Friday, July 29, 2011

Trade into the debt ceiling deadline weekend

My trade going into the weekend will be short bonds (TLT), long silver (SLV).  Judging by today's price action, these are hedged, since after news of still no-deal going into today, both gold/silver and bonds ripped.  The price action appears to be treating gold/silver as "safe havens" in this case.  However, gold/silver typically tracks equities somewhat, and any raise on the debt ceiling will be even more dilutive to the USD.  So if the market thinks of this aspect to gold/silver instead, it could rip, which is contrary to public opinion of what would happen.  Likewise, the price action in bonds today is treating USTs as a "flight to safety."  However, if no deal is done, the market could treat this as an additional credit risk, and USTs could actually tank, especially if they officially get their ratings cut.

So this is the scenario as I see it:
1) No deal: then I lose on bonds (with the potential that the market will actually treat bonds differently on monday than it did today by focusing on credit risk rather than flight to safety factors), win on silver
2) Deal: I win on bonds, lose on silver (with the possibility that I don't actually lose on silver, but that it instead almost tracks equities, which should rip)

Wednesday, July 13, 2011

Debt ceiling; UST bond ratings

Moody's follows S&P in putting US bonds on watch negative.  However, they state that this is specifically related to any possible inability to raise the debt ceiling.

I have complete confidence that our gov't will figure out a last second solution for raising the ceiling.  That's simply how negotiations go... the vast majority of standoffs get done at the last second.  Also, there are so many possible workarounds to avoid default, it's not even funny.  So in that sense, I will be looking to make a bet on no-default as we increasingly approach a deadline.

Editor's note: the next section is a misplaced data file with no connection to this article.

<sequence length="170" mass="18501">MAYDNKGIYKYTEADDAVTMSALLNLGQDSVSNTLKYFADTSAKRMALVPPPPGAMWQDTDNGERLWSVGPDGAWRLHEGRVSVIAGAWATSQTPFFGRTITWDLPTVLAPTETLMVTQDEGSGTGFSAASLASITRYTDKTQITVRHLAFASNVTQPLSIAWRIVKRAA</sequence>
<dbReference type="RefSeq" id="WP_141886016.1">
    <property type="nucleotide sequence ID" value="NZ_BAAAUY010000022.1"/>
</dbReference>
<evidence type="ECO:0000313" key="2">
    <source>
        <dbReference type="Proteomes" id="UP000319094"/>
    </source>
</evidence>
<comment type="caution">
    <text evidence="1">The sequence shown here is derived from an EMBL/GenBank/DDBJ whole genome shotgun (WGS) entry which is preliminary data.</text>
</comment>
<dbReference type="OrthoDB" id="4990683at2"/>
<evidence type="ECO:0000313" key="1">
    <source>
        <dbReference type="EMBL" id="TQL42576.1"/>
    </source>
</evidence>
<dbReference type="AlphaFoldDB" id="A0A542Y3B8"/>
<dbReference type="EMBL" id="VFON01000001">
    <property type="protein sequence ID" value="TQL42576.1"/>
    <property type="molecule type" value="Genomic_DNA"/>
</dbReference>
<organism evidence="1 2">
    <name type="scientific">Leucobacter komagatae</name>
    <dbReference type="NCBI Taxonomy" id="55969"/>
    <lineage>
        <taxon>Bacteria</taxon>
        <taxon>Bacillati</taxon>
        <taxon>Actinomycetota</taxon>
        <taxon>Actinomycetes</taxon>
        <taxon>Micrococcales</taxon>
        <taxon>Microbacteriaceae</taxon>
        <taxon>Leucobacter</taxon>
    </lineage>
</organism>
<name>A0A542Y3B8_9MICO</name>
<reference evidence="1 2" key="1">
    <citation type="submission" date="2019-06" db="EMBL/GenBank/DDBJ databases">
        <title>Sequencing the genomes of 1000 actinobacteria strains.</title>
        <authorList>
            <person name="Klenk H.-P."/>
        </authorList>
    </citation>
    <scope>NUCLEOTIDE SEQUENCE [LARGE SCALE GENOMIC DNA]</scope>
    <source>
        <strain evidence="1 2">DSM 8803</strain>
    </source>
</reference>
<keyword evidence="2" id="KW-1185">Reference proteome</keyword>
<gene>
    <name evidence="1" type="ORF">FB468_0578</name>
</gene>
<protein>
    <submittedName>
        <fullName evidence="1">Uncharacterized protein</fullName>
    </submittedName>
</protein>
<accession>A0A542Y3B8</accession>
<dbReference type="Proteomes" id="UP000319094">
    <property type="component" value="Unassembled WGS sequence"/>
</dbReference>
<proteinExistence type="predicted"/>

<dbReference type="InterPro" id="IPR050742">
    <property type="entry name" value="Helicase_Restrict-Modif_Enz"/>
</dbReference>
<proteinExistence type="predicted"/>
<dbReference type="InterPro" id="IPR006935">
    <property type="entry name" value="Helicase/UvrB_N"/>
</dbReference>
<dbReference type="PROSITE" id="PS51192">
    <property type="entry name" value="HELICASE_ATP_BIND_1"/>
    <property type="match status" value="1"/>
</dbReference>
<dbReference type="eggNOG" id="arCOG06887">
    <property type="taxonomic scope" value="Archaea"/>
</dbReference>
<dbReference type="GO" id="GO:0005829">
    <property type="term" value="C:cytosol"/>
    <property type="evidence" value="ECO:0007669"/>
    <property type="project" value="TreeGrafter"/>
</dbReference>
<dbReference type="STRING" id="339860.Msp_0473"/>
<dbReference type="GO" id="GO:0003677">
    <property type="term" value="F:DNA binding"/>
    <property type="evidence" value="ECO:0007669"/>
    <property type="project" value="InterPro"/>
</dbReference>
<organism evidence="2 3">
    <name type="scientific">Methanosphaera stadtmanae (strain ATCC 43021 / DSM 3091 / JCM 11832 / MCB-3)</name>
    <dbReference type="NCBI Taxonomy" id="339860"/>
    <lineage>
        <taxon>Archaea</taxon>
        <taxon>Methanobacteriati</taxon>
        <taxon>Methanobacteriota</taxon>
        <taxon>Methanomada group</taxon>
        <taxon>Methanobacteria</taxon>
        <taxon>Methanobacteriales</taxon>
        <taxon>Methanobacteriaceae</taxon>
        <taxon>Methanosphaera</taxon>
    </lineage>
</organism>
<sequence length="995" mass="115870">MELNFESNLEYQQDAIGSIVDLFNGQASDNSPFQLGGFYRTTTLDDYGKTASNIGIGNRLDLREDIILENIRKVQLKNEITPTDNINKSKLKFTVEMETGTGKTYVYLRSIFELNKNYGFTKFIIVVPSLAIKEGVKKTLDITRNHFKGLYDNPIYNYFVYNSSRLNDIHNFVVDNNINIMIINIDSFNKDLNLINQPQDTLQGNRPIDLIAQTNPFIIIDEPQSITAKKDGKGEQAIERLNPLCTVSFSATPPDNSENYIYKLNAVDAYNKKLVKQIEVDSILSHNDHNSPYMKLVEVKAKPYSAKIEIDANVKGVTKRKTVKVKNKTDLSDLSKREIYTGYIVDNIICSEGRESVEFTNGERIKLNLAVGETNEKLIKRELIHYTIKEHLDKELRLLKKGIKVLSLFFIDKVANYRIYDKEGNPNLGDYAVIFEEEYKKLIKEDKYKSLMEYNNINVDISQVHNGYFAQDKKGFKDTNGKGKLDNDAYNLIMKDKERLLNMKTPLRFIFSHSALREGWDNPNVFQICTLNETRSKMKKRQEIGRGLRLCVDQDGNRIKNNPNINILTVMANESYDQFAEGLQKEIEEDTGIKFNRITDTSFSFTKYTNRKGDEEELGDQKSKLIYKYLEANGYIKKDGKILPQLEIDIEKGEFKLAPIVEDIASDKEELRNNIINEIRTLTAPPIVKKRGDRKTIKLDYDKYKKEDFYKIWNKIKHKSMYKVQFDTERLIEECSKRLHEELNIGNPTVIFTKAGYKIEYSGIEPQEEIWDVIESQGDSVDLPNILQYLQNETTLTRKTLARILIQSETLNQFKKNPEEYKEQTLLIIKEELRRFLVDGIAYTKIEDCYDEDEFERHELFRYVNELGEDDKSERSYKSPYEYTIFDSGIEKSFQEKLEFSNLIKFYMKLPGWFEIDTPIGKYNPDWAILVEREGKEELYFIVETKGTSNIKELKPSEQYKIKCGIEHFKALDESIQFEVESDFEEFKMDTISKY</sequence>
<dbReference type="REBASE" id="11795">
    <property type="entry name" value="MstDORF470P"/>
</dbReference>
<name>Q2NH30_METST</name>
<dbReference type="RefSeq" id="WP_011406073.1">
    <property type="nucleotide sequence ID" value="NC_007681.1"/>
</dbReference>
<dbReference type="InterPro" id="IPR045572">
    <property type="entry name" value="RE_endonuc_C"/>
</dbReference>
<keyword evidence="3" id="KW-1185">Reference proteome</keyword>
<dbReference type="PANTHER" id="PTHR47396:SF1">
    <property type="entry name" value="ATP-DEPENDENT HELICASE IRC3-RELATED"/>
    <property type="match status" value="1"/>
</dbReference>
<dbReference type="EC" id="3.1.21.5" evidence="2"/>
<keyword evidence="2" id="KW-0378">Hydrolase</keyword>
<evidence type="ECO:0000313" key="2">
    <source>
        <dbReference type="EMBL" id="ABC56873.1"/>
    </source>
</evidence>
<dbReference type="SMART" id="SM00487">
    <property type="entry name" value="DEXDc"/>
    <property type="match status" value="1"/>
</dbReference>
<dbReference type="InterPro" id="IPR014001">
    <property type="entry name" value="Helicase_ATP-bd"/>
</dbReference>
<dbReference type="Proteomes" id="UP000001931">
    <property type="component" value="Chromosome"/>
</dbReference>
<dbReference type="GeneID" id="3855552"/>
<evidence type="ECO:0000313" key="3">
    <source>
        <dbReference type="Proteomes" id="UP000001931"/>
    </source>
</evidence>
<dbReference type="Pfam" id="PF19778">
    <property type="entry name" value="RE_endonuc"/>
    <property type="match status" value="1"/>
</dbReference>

However, in the longer-term sense, it's interesting to see the market finally start to see the big macro events unfolding... one day, US debt could easily be in the same situation as Greece is now.

It was very funny listening to Bernanke respond to Ron Paul's question about whether Bernanke considers gold to be money.  Bernanke's job is to keep foreigners buying USTs and USDs for as long as possible rather than gold/silver, so obviously he has to deny that gold is money while no doubt knowing the opposite to be true.  Bernanke's not an idiot... his position is political.


Today Bernanke got the ball rolling on rumors of QE3, as he knows our economy still doesn't look that hot (driven by continued low housing prices and high home inventory overhang, which will likely keep prices low for awhile).  This may spark the next upleg in gold and silver.  GDX, a gold miner stock ETF, after diverging below gold, has now been catching back up.  This is what Soros had recently replaced his gold holdings with.